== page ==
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Rishi Sunak defends plan to raise smoking age one year every year

Rishi Sunak defends plan to raise smoking age one year every year

Rishi Sunak announced his proposed smoking legislation at the Conservative Party Conference in Manchester yesterday

Rishi Sunak has defended his proposal to increase the legal age at which people can buy cigarettes by one year every year, calling it the ‘biggest public health intervention in a generation’.

Sunak announced the plans during his speech to the Conservative Party Conference in Manchester yesterday, promising that a ‘free vote’ – which is to say, where MPs vote with their own preference rather than with party whip – would be put before Parliament.

The Prime Minister later told BBC News that there is ‘no safe level of smoking’ and reiterated his claims made on stage about the cost to the NHS as well as the significant human cost of smoking and smoking-related illness.

Opposing party Labour has already indicated that it would support the plans, which aim to eventually make it so no-one can legally buy tobacco.

However, it has been criticised by some, who suggest that it will simply create a ‘black market’.

Rishi Sunak unveiled the plans in his Conservative Party Conference speech.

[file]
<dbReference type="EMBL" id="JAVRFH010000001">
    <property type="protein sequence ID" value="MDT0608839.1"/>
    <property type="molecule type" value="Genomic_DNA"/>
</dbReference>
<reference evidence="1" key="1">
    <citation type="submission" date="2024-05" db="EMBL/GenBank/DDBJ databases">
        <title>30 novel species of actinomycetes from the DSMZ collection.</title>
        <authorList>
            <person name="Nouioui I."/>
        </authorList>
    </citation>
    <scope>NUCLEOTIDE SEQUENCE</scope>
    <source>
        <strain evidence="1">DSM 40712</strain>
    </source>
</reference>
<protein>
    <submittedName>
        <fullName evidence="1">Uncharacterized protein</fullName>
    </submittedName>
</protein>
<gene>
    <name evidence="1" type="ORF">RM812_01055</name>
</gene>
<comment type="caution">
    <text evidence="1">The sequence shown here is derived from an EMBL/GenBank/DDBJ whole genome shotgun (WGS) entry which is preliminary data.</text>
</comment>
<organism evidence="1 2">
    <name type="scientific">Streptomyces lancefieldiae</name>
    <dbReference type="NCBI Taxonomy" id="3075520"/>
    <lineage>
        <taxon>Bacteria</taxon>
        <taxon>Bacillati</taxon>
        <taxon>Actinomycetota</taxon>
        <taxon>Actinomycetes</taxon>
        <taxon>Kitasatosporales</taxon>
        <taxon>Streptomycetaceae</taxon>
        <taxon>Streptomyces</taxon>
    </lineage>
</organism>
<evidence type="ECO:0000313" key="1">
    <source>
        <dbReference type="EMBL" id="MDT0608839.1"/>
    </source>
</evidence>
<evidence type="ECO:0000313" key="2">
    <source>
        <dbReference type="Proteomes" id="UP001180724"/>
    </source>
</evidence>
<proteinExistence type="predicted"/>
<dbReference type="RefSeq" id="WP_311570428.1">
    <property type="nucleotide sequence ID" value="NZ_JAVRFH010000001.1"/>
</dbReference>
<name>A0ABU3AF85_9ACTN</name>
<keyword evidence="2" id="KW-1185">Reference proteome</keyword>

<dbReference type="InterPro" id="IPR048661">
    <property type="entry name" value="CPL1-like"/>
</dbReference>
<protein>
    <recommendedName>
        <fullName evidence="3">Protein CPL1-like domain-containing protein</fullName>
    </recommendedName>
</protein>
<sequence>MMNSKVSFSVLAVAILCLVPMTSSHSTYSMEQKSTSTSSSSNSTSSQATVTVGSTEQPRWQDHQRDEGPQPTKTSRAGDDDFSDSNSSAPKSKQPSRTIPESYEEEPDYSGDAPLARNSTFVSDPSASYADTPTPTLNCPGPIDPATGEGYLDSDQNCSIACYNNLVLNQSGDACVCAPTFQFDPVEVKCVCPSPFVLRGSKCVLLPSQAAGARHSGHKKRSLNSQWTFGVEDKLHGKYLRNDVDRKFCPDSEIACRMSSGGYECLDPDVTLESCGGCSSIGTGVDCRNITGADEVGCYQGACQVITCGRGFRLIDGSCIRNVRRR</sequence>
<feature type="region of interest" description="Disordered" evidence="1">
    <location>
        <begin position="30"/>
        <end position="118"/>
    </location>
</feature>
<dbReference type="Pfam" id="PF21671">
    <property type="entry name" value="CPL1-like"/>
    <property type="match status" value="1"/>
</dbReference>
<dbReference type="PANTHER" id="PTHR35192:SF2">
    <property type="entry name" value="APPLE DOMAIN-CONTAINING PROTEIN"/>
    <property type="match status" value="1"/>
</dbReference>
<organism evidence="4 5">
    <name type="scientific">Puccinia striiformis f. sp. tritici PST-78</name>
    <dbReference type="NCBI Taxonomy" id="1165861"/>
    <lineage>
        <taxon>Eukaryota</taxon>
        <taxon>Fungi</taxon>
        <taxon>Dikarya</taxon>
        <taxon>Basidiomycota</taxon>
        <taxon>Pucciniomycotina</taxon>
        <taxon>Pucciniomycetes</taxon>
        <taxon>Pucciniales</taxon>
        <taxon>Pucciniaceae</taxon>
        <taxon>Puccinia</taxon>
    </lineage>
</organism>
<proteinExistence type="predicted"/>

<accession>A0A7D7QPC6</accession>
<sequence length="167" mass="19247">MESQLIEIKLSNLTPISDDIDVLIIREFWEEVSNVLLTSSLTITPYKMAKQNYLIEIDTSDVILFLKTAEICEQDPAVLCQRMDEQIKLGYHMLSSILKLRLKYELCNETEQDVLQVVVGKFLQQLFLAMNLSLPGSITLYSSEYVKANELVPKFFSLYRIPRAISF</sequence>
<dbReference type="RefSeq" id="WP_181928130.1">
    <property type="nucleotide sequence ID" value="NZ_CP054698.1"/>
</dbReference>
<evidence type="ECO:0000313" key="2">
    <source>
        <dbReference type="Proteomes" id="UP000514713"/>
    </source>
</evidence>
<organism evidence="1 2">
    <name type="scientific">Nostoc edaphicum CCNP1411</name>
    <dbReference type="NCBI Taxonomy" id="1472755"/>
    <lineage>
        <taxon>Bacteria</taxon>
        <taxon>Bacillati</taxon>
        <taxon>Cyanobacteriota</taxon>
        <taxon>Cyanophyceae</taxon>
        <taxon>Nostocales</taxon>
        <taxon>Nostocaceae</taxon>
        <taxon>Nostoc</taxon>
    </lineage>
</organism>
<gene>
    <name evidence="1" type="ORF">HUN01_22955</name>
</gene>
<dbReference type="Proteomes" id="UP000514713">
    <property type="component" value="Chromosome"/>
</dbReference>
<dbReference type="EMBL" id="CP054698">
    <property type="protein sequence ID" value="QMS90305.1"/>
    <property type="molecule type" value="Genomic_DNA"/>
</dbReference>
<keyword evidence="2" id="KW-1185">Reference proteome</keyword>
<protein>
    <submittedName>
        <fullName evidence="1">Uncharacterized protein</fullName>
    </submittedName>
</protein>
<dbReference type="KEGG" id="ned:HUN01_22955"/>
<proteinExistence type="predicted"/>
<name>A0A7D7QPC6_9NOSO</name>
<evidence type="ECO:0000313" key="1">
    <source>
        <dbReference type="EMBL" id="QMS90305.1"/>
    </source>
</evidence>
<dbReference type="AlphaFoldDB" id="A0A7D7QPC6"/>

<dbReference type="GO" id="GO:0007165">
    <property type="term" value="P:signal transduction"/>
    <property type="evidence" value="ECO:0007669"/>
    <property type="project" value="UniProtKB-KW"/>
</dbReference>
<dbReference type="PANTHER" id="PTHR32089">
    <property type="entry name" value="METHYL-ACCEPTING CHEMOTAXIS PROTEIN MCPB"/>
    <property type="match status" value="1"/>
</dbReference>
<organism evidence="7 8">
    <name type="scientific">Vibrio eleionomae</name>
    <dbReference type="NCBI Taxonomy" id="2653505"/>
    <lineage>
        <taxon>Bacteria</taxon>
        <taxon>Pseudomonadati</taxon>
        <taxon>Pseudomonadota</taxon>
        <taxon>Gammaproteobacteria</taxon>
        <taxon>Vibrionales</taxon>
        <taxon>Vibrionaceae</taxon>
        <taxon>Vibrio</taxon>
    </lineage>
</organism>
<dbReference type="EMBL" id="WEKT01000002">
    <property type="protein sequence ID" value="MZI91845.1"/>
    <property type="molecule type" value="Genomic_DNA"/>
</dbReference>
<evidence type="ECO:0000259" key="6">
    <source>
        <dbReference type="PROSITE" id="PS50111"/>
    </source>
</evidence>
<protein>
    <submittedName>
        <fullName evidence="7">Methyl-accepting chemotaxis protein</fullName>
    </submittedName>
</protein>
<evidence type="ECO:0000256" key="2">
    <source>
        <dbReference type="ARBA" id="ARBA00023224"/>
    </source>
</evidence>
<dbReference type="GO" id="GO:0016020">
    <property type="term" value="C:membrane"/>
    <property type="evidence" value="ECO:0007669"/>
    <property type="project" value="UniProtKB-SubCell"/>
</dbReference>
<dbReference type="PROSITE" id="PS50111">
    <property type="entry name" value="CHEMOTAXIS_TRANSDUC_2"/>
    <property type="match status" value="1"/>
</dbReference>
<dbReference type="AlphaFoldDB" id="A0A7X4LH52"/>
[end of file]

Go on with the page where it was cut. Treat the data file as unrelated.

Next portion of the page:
Christopher Furlong/Getty

Speaking on BBC Radio 4’s Today programme this morning, Sunak defended the decision to bring forward these plans but not to continue with the government’s anti-obesity strategy, claiming to believe in ‘people’s right to choose’.

Sunak said that smoking is not part of any balanced diet, and therefore is a different case to food.

He has recently announced that a ban on two-for-one junk food deals – which had been set to come in this month – have been pushed back for two additional years.

The Tory PM said: “Smoking is unequivocally the single biggest preventable cause of death, disability and illness in our society.

"Everyone recognises this measure will be the single biggest intervention in public health in a generation."

Restrictive measures such as this – he said – are ‘never easy’ but are preferable to children starting smoking.

Rates of smoking have been steadily declining since the 1970s, but there are still more than five million smokers in the UK.

At the moment, one in nine 18-24 year olds smokes, according to the Office for National Statistics.

Labour agreed to support the legislation, stating that it would ‘not play politics with public health’, but there will be those within Sunak’s own party that will object to the proposed legislation.

Ex-PM Liz Truss said that the party needed to ‘stop banning things’ and it is understood that she will not support the legislation.

The proposed rules would essentially ban smoking eventually.
SimpleImages/Getty

Christopher Snowdon, head of Lifestyle Economics at the Institute of Economic Affairs, told BBC News: "You're going to have, almost certainly, a fairly large, informal market of smokers who are old enough to buy cigarettes selling cigarettes to people who are not old enough.

"The problem with prohibition isn't that it doesn't have any effect whatsoever on consumption, the problem with prohibition is it leads to massive black markets and a lot of tax revenues gone."

It is not yet clear when the proposals will be put before Parliament.

Featured Image Credit: Anthony Devlin/Getty Images/Getty Stock Image

Topics: UK News, Health, Rishi Sunak, Politics